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Groups gather at Lake Lanier to promote boating safety

POSTED: May 19, 2013 12:27 a.m.
Nat Gurley/The Times

U.S. Army Corps of Engineers Ranger Craig Sowers tells 6-year-old Isabella Emerson how to toss a throw-rope through a wooden cutout of a struggling swimmer Saturday at Sunset Cove on Lake Lanier Islands. "We teach children to reach, throw or row, but never go," Sowers said. "It's dangerous to try to rescue someone by swimming out - better to throw a rope from shore or row out in a boat." Sowers was manning the corps' booth set up at the beach and dock area for Boating Safety Awareness Day.

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In anticipation of the summertime increase in lake recreation, the Lake Lanier Association held a Boating Safety Awareness Day Saturday at Lake Lanier Islands resort.

In addition to providing information, the U.S. Coast Guard Auxiliary was on hand to conduct complimentary vessel safety inspections.

“This is for all types of water and boating safety, and basically it’s to increase awareness of the issues,” Executive Director Joanna Cloud said. “That’s probably the sole purpose of this type of event, is to let people know about the issues and some of the resources that are available to them.”

As lake recreation from Memorial Day on increases, hammering home safety points becomes more important — particularly with increased traffic from Lake Lanier’s full pool status, organizers noted.

“It makes a big difference. You’re going to have a lot more traffic this year,” said Joe Edwards of the U.S. Coast Guard Auxiliary. The Coast Guard has boats on the water from Memorial Day to Labor Day.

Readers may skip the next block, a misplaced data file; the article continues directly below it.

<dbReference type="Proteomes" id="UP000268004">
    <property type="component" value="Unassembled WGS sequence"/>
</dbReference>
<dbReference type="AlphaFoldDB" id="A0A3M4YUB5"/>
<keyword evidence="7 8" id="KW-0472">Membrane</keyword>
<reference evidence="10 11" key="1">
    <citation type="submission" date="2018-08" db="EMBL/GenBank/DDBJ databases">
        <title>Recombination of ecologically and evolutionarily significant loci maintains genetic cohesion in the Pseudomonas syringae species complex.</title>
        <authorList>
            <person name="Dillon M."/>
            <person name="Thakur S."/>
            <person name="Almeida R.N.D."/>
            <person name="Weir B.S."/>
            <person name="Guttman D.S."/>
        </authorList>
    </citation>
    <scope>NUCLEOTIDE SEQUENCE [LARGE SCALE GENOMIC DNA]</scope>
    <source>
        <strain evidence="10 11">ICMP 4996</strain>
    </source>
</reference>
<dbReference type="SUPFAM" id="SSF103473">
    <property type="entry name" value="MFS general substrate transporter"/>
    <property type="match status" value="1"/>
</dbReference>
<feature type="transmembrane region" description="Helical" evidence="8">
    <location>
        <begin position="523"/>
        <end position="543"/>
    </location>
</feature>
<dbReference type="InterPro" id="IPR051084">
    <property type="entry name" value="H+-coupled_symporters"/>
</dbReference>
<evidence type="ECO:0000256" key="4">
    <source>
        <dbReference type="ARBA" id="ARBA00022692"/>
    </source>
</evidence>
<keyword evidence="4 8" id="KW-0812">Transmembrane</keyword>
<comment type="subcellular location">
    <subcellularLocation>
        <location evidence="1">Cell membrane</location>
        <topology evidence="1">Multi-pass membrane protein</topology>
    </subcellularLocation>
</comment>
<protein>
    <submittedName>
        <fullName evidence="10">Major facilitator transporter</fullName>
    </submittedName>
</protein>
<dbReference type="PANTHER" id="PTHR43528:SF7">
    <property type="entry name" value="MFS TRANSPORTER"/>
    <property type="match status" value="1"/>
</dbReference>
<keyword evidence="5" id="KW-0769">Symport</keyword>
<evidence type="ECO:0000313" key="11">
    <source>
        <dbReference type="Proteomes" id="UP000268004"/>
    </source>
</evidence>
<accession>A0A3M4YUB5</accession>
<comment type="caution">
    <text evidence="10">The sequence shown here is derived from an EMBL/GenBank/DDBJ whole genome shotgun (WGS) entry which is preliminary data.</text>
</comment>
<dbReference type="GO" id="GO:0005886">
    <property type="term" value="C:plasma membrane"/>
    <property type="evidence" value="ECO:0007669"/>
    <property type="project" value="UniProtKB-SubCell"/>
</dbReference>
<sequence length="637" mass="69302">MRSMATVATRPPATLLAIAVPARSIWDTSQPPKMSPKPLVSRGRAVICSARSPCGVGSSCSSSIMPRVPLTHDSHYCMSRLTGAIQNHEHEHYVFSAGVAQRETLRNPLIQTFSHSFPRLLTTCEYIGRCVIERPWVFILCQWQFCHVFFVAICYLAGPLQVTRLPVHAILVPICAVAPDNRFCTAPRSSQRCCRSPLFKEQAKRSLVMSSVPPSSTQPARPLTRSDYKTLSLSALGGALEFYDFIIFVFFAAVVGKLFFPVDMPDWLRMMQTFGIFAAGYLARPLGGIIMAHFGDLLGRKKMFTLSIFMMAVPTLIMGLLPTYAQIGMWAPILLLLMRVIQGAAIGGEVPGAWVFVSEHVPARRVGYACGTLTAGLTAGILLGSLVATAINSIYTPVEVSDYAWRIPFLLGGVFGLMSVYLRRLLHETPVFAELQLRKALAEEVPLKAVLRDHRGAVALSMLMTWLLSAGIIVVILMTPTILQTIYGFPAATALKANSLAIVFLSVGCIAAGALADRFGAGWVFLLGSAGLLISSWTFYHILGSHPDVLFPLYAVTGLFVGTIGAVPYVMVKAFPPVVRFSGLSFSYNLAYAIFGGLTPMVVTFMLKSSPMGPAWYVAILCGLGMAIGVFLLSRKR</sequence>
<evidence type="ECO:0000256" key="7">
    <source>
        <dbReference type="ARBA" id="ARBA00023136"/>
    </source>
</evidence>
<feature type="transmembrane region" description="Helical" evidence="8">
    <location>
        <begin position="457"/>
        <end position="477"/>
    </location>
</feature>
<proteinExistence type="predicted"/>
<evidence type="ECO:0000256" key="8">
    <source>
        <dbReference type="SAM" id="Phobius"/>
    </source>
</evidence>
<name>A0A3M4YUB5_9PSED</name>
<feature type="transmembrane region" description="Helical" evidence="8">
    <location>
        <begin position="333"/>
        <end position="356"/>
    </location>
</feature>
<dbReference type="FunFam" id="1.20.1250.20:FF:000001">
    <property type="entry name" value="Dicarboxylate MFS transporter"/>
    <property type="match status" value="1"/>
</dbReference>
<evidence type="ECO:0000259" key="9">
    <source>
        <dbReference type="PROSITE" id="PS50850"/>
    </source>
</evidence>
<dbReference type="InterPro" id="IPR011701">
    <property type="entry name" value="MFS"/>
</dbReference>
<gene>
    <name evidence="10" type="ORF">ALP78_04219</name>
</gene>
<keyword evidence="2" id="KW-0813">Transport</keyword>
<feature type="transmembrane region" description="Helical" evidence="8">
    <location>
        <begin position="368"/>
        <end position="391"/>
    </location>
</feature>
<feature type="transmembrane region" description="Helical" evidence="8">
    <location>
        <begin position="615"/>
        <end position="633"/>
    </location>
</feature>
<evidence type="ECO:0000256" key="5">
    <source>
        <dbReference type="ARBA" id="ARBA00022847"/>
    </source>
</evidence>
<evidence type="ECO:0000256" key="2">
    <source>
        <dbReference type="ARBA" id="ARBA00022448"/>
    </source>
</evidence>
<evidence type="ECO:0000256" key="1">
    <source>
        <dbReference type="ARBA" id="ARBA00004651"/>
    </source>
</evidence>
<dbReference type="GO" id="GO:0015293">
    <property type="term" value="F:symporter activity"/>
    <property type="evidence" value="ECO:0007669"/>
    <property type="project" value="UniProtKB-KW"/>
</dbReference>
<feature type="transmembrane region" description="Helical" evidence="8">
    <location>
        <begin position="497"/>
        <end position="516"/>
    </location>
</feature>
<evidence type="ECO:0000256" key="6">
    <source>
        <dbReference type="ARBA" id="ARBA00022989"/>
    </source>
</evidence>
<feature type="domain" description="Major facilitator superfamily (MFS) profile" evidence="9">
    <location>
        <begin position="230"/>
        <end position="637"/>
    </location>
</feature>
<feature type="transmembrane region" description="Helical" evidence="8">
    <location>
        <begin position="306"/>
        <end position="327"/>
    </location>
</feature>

Edwards said there was good news that comes with a full pool, however.

“On the good side, you’ll have a lot less hazards as far as when the water is down, and islands start to appear through the lake,” he said. “Boats will run aground. It can tear a hole in the hull. And if you’re cruising, besides the damage to the boat, you can actually throw people from the boat.”

Cloud stressed how life changing simple safety measures can be, citing a case that thankfully wasn’t a tragedy but had potential to be.

“We had an issue two months ago. We had a capsized johnboat on Lake Lanier: a dad, a mom, a 5-month-old baby girl and a 5-year-old boy, and the kids were not in life jackets,” Cloud said.

Kim Martin, coordinator of the Safe Kids Coalition based in Gainesville, had information that largely targeted families with younger children.

“There aren’t lifeguards, so proper supervision is key — it’s up to you to watch your kids,” Martin said. “And if a life vest doesn’t fit them, it could slip off. I’ve done demonstrations where the child puts their arms up, and I can pull the life vest clear off. And with gravity pulling kids down in the water, and life vests pulling up, it’s crucial that they fit correctly. Parents shouldn’t buy-up, so to speak, as a cost-saving measure so that their kids will grow into life vests.”

She also stressed that although adults and teens 13 and over aren’t required by law to wear life vests, kids look up to their parents.

“Be good role models. It’s like wearing a seat belt — kids watch what you do,” Martin said.

A portion of the gate fee proceeds for the event was donated to the Lake Lanier Water Safety Alliance to help it continue efforts in making Lake Lanier safe, Cloud said.


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